A tale that stirs the soul
From rags to riches, Pacquiao's story has captivated the world
Twenty-one years after clambering through the ropes for his first professional fight, Manny Pacquiao will make the long walk to the ring for what could well be the final time tomorrow morning (Singapore time) in Las Vegas.
It will complete one of the most vivid rags-to-riches journeys in a sport that is famous for them, an odyssey which has taken him from a US$20 ($27) purse to a reported US$20 million payday for this weekend's finale against Timothy Bradley Jr.
A lot has changed for Pacquiao (right) since Jan 25 1995 when, as a skinny 16-year-old, he outpointed Edmund Enting Ignacio in a four-round bout before a few hundred spectators on the wild and rugged Philippine island of Mindoro.
Pacquiao travelled to that fight by ferry, buying his own ticket for the three-hour boat ride from Manila for a contest which earned him 1,000 pesos ($29).
"It was very small," Pacquiao recalled, as he prepared for his third and final meeting with Bradley.
"But it was my desire to box. At that time, I boxed because I wanted to help my mother and my family."
Boxing provided the eight-division world champion with an escape from crushing poverty.
"We had no money. I was the breadwinner. I helped send my brother to school, I worked at boxing," he said.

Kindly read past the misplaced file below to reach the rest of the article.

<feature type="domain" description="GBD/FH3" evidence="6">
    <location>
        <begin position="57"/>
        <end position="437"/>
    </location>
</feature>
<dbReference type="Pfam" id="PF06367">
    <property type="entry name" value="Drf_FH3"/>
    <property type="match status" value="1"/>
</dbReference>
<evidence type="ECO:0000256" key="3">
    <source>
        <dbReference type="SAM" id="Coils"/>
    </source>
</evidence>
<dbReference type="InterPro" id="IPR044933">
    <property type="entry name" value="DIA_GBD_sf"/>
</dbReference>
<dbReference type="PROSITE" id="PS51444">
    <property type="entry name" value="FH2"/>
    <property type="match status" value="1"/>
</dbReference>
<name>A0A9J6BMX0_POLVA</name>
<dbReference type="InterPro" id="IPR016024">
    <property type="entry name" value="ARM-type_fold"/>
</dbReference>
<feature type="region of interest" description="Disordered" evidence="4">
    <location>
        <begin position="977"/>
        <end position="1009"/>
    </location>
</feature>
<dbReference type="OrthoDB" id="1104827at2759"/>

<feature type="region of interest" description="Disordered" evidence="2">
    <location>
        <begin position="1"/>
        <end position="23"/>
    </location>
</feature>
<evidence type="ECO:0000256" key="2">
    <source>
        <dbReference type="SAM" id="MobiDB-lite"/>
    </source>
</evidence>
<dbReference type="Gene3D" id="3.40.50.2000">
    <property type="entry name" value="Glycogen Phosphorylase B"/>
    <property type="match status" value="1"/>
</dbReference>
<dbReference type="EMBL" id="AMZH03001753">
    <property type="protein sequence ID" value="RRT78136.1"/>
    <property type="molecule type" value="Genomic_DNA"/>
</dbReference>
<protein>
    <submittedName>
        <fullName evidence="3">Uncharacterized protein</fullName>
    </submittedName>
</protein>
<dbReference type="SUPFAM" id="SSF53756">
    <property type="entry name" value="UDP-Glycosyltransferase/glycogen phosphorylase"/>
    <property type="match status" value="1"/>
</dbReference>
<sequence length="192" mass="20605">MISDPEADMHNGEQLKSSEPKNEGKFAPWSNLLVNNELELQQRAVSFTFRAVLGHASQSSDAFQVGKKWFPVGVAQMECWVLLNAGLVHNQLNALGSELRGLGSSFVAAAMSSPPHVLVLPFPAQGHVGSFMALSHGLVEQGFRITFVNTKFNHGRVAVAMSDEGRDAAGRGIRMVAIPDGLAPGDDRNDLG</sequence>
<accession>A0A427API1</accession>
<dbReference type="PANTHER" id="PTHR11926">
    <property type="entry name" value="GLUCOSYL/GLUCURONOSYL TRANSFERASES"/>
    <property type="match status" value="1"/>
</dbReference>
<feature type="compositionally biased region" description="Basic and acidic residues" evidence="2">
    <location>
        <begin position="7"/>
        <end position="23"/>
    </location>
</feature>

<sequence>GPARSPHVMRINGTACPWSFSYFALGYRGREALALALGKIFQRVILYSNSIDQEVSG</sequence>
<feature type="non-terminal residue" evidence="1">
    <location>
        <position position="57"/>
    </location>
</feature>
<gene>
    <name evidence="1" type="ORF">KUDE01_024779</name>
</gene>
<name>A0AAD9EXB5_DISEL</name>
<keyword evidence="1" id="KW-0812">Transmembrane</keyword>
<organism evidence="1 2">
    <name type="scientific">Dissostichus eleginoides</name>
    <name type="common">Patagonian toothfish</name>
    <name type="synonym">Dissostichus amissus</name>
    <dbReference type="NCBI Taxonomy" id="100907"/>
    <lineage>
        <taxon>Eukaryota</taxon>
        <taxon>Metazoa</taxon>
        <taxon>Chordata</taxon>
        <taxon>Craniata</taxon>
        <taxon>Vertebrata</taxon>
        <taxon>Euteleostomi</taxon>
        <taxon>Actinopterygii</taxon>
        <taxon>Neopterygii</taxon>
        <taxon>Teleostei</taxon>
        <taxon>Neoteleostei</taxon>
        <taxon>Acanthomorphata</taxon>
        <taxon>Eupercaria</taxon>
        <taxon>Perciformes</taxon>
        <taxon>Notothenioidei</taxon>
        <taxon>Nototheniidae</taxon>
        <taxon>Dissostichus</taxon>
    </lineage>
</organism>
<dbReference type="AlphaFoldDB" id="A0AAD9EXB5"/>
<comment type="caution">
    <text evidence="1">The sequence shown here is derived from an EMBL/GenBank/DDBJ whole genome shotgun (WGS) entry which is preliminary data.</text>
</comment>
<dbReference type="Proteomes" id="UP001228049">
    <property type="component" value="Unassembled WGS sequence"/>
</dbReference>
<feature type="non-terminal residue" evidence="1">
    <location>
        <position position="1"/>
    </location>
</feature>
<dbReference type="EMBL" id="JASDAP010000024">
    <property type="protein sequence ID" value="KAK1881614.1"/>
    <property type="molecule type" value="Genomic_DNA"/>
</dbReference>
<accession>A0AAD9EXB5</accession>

"I loved doing it because I was helping my family. When you have nothing, you don't care how hard the work is."
Since that meagre first purse, Pacquiao's fights have generated an estimated US$500m, swollen by his cut of US$150m from last year's money-spinning "Fight of the Century" against Floyd Mayweather Jr., which ended in defeat.
Pacquiao (57-6-2) will earn another US$20m for the final instalment of his trilogy with Bradley, who stunned the Filipino with a controversial split decision victory in 2012 before losing the rematch two years later.
Bob Arum, the legendary 84-year-old promoter, pinpoints Pacquiao's narrative arc as the source of the Filipino's enduring appeal.
"He has just a great story," Arum said.
"A rags-to-riches story. A kid from the streets of the Philippines, lived in a cardboard shack, worked his way up, comes to the United States... Becomes one of the biggest fighters of our time."
Yet, the final phase of Pacquiao's career has been overshadowed by an ugly controversy the devout fighter ignited in February when he asserted that homosexuals were "worse than animals".
Those comments triggered a wave of revulsion and have threatened to leave an indelible stain on Pacquiao's legacy.
Sponsors led by Nike swiftly cut their ties and Pacquiao was reminded of the deep anger caused by his comments earlier this week when he was verbally abused by a man outside a restaurant in Los Angeles.
He insists the controversy has not distracted him from the job in hand and he remains focused on Bradley, and his own burgeoning political career. Pacquiao's determination to help the poor in his homeland has been a central theme of his pursuit of public office.
Both Arum and Pacquiao's trainer Freddie Roach have expressed scepticism that the fighter will stay retired.
"If he wins this fight well, he's going to find a way to continue," said Arum.
"If you've been doing something and doing something well since you were seven or eight years old, it's a tough thing to give up." - AFP.